"That bed is big."
There are many words in Japanese that can be expressed with the same hiragana. For this sentence, it is good to note that there is no komma after あのin the Japanese sentence. So it is not "um". In conversation you will also hear the difference: the "um" often trails off (like this 「あのー」or 「あのう」) or has a pause after it.
As for the difference between あの and それ.
There is a group of four kana with special meaning: こ、そ、あ、ど In combination with other kana they form a special group of words. The first kana describes the physical/psychological distance and the other marks the word as a pronoun, a location etc.
この = this ___ (the noun is near to the speaker)
その= that ___ (the noun is near to the listener)
あの = that ___ over there (the noun is far from both speaker and listener)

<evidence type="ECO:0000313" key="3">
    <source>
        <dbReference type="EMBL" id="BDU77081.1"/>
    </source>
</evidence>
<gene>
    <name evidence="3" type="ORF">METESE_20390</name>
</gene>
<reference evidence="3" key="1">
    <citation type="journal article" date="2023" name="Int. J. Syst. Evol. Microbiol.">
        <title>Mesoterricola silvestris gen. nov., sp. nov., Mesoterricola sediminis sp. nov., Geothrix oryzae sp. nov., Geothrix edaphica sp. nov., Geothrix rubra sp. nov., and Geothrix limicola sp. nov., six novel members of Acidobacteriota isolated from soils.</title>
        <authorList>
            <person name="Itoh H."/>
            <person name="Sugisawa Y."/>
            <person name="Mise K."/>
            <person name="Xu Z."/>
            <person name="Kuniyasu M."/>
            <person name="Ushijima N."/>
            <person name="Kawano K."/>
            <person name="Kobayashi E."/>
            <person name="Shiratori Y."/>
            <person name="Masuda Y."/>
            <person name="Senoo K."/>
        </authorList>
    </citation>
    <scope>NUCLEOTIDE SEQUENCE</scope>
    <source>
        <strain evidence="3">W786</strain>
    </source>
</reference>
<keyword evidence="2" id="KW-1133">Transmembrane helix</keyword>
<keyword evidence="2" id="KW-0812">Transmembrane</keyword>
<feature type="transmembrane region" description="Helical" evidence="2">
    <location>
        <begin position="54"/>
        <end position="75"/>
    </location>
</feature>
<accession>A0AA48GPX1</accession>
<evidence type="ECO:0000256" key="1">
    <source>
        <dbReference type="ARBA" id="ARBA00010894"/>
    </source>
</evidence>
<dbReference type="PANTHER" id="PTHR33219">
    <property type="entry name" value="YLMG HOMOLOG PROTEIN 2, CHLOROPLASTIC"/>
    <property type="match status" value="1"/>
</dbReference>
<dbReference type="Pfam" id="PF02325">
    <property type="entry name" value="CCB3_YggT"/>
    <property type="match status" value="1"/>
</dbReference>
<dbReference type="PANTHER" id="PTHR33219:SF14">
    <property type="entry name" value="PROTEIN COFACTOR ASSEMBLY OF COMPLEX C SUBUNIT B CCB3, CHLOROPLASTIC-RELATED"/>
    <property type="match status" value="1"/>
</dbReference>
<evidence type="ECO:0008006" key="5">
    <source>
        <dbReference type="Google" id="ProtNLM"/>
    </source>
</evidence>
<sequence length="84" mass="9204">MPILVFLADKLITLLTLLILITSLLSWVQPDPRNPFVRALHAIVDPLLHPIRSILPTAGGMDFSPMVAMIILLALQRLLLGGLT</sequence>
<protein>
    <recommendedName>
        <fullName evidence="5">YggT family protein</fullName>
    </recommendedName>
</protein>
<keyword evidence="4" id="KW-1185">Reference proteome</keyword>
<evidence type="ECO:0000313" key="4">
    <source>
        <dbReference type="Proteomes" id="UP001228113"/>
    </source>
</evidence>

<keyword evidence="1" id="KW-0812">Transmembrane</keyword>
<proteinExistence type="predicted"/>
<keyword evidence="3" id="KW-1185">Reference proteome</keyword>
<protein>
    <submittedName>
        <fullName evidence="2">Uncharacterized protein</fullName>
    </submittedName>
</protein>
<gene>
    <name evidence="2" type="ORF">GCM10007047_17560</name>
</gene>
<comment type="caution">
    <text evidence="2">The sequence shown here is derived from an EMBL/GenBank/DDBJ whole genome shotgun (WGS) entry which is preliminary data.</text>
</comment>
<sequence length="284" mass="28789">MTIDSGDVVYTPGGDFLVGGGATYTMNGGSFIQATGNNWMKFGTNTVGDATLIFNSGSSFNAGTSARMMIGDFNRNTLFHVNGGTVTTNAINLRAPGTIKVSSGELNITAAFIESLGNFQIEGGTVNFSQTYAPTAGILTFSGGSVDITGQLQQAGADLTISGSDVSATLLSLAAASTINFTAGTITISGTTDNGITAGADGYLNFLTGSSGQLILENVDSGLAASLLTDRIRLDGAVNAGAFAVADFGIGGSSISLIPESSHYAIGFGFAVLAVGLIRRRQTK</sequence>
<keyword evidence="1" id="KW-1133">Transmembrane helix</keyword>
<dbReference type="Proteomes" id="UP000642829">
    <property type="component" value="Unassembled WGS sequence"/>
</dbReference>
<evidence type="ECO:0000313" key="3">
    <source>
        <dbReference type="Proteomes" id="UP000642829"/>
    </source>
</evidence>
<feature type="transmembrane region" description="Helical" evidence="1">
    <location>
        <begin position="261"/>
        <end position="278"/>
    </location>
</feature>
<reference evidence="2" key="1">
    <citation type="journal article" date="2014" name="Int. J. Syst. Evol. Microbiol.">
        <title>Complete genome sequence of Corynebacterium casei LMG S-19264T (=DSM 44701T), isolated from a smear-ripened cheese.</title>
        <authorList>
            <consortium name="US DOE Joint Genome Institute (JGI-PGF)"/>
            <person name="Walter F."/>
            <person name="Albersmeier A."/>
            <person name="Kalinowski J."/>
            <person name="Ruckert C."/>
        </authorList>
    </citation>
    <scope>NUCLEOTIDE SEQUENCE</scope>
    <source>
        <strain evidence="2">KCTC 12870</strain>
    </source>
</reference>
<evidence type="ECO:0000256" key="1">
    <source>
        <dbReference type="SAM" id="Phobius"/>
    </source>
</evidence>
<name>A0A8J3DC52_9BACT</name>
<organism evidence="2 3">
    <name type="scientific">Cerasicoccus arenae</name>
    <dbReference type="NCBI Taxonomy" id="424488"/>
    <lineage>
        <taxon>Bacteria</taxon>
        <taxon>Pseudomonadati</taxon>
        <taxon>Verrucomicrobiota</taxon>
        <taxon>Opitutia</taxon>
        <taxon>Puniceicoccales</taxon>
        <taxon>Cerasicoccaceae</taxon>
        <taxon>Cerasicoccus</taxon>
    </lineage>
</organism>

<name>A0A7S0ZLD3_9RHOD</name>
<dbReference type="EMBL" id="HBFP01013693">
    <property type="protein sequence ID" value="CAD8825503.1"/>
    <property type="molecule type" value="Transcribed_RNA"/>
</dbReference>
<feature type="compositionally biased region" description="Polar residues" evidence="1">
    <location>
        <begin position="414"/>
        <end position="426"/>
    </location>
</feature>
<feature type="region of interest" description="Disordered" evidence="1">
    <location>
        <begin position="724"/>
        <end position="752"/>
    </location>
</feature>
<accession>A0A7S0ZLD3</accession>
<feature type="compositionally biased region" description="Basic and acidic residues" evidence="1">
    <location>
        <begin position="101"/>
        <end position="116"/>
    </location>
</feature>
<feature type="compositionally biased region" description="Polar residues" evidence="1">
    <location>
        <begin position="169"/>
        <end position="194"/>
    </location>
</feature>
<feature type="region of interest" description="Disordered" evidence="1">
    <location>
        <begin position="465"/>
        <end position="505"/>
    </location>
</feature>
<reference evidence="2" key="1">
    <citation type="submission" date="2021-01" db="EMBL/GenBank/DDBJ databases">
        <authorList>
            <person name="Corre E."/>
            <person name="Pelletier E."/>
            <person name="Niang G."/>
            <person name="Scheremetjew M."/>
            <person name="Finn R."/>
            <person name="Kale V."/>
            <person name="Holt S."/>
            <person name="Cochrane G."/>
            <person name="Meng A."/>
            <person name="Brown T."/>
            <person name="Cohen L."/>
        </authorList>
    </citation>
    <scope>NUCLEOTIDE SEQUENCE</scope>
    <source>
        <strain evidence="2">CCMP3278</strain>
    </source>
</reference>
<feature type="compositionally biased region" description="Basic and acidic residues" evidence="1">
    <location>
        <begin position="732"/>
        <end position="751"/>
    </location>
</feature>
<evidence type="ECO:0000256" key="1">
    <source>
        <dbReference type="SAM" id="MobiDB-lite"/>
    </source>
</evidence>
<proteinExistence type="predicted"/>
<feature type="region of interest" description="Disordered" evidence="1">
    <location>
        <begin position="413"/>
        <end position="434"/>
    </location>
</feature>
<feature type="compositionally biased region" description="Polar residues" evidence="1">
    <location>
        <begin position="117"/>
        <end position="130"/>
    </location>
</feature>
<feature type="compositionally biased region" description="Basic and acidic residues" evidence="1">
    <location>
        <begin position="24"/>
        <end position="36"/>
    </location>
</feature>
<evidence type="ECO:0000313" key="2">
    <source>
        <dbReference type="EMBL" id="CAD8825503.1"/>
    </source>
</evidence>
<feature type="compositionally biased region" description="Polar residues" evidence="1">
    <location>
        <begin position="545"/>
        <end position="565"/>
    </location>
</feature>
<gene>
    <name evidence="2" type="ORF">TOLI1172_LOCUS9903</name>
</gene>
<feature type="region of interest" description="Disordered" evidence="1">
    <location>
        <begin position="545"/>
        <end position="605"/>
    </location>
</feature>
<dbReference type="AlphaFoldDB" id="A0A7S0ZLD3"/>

どの = which___? (used for questions)
これ = this one (the noun is near to the speaker)
それ = that one (the noun is near to the listener)
あれ = that one over there (the noun is far from both speaker and listener)
どれ = which one? (used for questions)
The form with -の is used to together with a noun. The form with -れ is used instead of a noun.
You can find a longer explaination here: http://www.japaneseprofessor.com/lessons/beginning/demonstratives-the-ko-so-a-do-series/
If you were given the English sentence, "that bed is big" and translated it as, "sono beddo wa(ha) ookii desu" (with appropriate hiragana and katakana), then your answer should be considered correct. If it wasn't, you can click the flag to report it, and when course contributors have a chance they will add it as a correct translation.
I think this changes the sentence structure completely. This is more like "that big bed over there" or something like that. Instead you want to say, "that bed over there is big"
If you think about it like english youd say "that bed is" = "あのベドは" and then you can follow thst with whatever description you want. In this case, it is big so おきいです。